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    Damon Stoudamire On Recruiting: ‘Kids Now Don’t Remember Me’

    Damon Stoudamire sat down with The Seth Davis Show to discuss whether or not being a high-profile college and NBA player helps in recruiting.

    January 24, 2017

    Damon Stoudamire sat down with The Seth Davis Show to discuss whether or not being a high-profile college and NBA player helps in recruiting.


    One would think that Damon Stoudamire could recruit players simply on his name alone. After all, he’s one of the greatest players in Arizona Wildcats history. Co-Pac-10 Player of the Year, Wooden Award finalist, first team All-American, three-time conference first teamer. And that’s just in college. Toss in NBA Rookie of the Year for good measure, and you have one decorated former player serving as coach for the Pacific Tigers.

    And yet, as Stoudamire told The Seth Davis Show, all the accolades don’t mean much out on the recruiting trail – at least to the kids he’s targeting.

    “The kids now are so young they don’t remember me, but their parents do and that gives me an advantage,” Stoudamire said. “I will say that. Most of the parents, we’re around the same age. They might be a little older, give or take what [a few years]. But for the most part, that helps me.”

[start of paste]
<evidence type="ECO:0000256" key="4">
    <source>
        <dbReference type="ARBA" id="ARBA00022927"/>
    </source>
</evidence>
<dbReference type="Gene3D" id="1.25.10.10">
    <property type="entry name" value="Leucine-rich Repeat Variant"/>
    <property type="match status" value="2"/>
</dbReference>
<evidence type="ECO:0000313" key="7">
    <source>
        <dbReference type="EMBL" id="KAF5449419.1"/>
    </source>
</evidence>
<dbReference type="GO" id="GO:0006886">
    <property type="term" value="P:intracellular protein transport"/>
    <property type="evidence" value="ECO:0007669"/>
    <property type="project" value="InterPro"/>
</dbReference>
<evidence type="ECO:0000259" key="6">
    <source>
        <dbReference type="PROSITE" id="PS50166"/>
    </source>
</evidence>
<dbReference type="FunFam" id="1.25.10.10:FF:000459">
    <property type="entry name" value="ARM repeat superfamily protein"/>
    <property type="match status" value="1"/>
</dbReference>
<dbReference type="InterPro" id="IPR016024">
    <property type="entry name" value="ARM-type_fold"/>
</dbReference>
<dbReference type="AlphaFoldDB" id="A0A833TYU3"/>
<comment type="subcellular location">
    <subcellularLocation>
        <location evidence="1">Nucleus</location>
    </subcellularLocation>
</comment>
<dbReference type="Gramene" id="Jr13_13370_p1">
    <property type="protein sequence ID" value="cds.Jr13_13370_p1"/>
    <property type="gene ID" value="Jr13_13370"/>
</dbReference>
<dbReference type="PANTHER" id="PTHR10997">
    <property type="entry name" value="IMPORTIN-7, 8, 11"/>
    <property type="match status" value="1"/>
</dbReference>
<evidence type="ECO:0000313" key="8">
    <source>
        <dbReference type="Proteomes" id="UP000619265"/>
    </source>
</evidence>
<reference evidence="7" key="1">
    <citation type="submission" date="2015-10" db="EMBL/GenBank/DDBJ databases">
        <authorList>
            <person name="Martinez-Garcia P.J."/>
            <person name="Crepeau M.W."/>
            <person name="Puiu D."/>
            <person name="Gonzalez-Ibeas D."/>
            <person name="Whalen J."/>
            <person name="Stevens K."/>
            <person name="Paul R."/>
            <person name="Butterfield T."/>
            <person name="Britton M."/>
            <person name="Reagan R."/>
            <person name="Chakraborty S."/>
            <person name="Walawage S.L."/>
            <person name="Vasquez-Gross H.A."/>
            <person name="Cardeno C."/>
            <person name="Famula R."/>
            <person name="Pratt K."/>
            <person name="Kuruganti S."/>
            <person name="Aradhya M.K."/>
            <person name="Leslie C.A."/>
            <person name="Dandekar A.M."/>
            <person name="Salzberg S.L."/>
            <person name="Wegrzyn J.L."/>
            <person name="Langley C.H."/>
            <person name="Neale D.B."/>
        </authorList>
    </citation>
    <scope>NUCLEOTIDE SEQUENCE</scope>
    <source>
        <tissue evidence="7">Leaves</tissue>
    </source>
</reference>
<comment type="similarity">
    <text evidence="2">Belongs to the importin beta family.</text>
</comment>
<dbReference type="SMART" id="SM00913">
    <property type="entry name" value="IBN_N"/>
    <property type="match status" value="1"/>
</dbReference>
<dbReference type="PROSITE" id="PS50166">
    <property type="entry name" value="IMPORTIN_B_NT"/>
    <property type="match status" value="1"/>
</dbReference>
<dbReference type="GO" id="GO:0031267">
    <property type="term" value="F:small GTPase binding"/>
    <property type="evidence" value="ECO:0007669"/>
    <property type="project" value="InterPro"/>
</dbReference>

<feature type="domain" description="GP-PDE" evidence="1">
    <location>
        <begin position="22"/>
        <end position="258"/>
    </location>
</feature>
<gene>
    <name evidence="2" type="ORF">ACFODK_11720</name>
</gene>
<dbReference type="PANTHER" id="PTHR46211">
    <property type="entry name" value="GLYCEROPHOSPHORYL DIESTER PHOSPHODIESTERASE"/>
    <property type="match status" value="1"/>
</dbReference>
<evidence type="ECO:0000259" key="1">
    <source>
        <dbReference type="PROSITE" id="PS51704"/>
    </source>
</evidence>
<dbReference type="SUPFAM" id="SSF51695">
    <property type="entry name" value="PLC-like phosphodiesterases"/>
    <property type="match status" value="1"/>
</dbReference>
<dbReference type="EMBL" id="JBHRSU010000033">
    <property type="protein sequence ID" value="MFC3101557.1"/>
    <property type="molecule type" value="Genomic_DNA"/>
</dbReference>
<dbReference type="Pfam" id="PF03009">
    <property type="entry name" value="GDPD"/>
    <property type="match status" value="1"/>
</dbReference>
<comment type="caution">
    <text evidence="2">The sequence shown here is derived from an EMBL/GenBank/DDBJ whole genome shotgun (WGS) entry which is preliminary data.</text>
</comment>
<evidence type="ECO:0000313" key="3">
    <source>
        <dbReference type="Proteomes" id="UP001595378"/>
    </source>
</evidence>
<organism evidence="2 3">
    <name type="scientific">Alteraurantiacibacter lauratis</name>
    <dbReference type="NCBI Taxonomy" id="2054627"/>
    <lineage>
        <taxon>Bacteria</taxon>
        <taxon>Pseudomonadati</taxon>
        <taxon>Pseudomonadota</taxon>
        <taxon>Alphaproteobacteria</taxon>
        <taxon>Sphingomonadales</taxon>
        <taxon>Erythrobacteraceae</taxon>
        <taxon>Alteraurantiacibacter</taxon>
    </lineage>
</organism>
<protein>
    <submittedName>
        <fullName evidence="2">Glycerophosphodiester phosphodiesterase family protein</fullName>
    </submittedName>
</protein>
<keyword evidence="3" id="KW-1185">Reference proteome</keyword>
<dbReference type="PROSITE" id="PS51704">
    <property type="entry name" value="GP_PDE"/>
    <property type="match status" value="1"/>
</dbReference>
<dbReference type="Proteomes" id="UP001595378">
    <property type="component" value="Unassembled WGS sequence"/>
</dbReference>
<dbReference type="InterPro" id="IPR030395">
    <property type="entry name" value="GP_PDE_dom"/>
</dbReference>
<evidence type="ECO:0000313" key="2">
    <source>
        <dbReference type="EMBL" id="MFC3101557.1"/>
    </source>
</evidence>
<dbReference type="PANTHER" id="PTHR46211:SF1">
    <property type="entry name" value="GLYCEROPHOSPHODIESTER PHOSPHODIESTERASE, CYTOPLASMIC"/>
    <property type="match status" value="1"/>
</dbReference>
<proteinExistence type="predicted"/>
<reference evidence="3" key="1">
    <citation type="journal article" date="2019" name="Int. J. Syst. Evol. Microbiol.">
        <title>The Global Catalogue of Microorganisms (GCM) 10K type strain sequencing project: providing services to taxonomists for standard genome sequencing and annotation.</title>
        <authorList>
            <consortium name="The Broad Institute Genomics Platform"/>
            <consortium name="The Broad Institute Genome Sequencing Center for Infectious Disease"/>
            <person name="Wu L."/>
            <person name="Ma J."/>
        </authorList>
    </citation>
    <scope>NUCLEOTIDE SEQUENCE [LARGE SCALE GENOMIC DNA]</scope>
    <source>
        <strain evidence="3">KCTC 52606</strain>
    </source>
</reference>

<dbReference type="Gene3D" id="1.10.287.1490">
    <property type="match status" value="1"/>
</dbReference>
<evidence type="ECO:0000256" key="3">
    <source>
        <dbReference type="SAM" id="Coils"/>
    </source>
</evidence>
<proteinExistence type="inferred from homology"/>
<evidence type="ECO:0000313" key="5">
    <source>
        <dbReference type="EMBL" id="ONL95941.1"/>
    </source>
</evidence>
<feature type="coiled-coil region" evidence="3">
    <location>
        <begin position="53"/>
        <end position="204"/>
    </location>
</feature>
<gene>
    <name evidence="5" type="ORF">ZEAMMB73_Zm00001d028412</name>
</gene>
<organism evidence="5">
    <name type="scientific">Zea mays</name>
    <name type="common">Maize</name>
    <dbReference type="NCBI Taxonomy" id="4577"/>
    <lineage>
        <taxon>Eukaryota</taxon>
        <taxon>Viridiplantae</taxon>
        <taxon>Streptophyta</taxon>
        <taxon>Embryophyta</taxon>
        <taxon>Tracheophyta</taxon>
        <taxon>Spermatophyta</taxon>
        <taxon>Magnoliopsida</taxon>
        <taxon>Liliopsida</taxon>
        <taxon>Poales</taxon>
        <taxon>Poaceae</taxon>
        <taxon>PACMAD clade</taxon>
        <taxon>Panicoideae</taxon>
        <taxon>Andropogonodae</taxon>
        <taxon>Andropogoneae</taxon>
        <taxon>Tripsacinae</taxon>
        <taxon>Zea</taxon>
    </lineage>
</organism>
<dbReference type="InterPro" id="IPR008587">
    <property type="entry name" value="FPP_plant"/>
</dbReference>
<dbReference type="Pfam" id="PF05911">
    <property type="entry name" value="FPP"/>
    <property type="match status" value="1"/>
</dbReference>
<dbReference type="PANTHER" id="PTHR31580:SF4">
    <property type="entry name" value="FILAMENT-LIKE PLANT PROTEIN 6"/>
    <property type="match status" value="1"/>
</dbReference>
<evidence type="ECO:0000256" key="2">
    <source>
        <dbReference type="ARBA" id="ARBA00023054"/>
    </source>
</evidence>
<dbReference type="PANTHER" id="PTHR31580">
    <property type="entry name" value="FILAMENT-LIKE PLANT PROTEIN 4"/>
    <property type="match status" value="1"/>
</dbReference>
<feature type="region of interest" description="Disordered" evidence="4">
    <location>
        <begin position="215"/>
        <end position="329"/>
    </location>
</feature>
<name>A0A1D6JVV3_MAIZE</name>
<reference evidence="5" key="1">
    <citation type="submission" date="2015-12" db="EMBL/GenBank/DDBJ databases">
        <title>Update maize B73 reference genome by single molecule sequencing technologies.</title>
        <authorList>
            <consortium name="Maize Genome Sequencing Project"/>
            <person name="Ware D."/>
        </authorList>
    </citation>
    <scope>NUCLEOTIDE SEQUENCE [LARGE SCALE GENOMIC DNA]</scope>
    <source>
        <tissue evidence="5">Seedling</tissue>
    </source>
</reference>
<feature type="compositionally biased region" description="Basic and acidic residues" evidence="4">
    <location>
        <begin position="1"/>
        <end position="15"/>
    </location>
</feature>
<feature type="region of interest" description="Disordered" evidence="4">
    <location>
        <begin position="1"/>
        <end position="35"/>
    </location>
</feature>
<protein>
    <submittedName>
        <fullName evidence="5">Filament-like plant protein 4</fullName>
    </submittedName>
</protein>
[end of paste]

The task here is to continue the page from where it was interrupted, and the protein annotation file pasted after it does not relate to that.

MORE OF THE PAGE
It’s certainly a boon to woo the parents. After all, they often have final say in recruitment. Still, this is Damon Stoudamire, a relatively young guy. It’s not like Bob Pettit rolling into a living room discussing the time Milwaukee Hawks relocated to St. Louis. Stoudamire hasn’t been out of the NBA for even a decade.

    But consider the following passage from a Sports Illustrated profile on the Greek Freak Giannis Antetokounmpo, and things make a little more sense.

    “I was like, ‘Let’s see what this guy did in his career, anyway,’ ” Antetokounmpo recounts, and called up Kidd’s bio on his phone. “I saw Rookie of the Year, NBA championship, USA Olympic gold medal, second in assists, fifth in made threes, blah, blah, blah. I was like, ‘Jesus freaking Christ, how can I compete with that? I better zip it.’ ”

    At least Stoudamire is in good company among the forgotten.

    MORE: Damon Stoudamire Discusses Challenges Of Coaching

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